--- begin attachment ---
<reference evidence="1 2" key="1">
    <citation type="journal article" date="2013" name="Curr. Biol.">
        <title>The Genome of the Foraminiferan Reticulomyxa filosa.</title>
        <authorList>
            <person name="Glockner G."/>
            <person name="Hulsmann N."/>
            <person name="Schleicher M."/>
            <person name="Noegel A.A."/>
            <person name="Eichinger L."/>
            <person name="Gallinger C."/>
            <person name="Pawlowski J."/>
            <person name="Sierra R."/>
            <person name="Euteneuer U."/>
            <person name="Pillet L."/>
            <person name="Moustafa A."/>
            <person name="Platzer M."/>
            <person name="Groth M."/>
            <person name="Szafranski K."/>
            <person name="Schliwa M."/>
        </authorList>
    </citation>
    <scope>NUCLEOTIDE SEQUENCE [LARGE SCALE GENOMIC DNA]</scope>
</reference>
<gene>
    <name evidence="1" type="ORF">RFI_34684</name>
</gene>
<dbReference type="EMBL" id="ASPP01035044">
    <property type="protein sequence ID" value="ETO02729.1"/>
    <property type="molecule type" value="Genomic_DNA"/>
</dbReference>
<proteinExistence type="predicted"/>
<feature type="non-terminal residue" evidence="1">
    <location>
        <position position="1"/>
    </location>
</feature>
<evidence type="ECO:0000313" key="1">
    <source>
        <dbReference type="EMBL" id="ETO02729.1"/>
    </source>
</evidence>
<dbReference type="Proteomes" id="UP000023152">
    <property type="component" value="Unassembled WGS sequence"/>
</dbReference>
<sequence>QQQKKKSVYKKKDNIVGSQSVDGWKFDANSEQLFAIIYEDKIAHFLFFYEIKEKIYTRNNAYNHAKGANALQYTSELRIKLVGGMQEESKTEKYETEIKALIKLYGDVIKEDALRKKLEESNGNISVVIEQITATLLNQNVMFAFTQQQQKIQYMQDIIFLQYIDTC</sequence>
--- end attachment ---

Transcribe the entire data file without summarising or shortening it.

<reference evidence="1 2" key="1">
    <citation type="journal article" date="2013" name="Curr. Biol.">
        <title>The Genome of the Foraminiferan Reticulomyxa filosa.</title>
        <authorList>
            <person name="Glockner G."/>
            <person name="Hulsmann N."/>
            <person name="Schleicher M."/>
            <person name="Noegel A.A."/>
            <person name="Eichinger L."/>
            <person name="Gallinger C."/>
            <person name="Pawlowski J."/>
            <person name="Sierra R."/>
            <person name="Euteneuer U."/>
            <person name="Pillet L."/>
            <person name="Moustafa A."/>
            <person name="Platzer M."/>
            <person name="Groth M."/>
            <person name="Szafranski K."/>
            <person name="Schliwa M."/>
        </authorList>
    </citation>
    <scope>NUCLEOTIDE SEQUENCE [LARGE SCALE GENOMIC DNA]</scope>
</reference>
<gene>
    <name evidence="1" type="ORF">RFI_34684</name>
</gene>
<dbReference type="EMBL" id="ASPP01035044">
    <property type="protein sequence ID" value="ETO02729.1"/>
    <property type="molecule type" value="Genomic_DNA"/>
</dbReference>
<proteinExistence type="predicted"/>
<feature type="non-terminal residue" evidence="1">
    <location>
        <position position="1"/>
    </location>
</feature>
<evidence type="ECO:0000313" key="1">
    <source>
        <dbReference type="EMBL" id="ETO02729.1"/>
    </source>
</evidence>
<dbReference type="Proteomes" id="UP000023152">
    <property type="component" value="Unassembled WGS sequence"/>
</dbReference>
<sequence>QQQKKKSVYKKKDNIVGSQSVDGWKFDANSEQLFAIIYEDKIAHFLFFYEIKEKIYTRNNAYNHAKGANALQYTSELRIKLVGGMQEESKTEKYETEIKALIKLYGDVIKEDALRKKLEESNGNISVVIEQITATLLNQNVMFAFTQQQQKIQYMQDIIFLQYIDTC</sequence>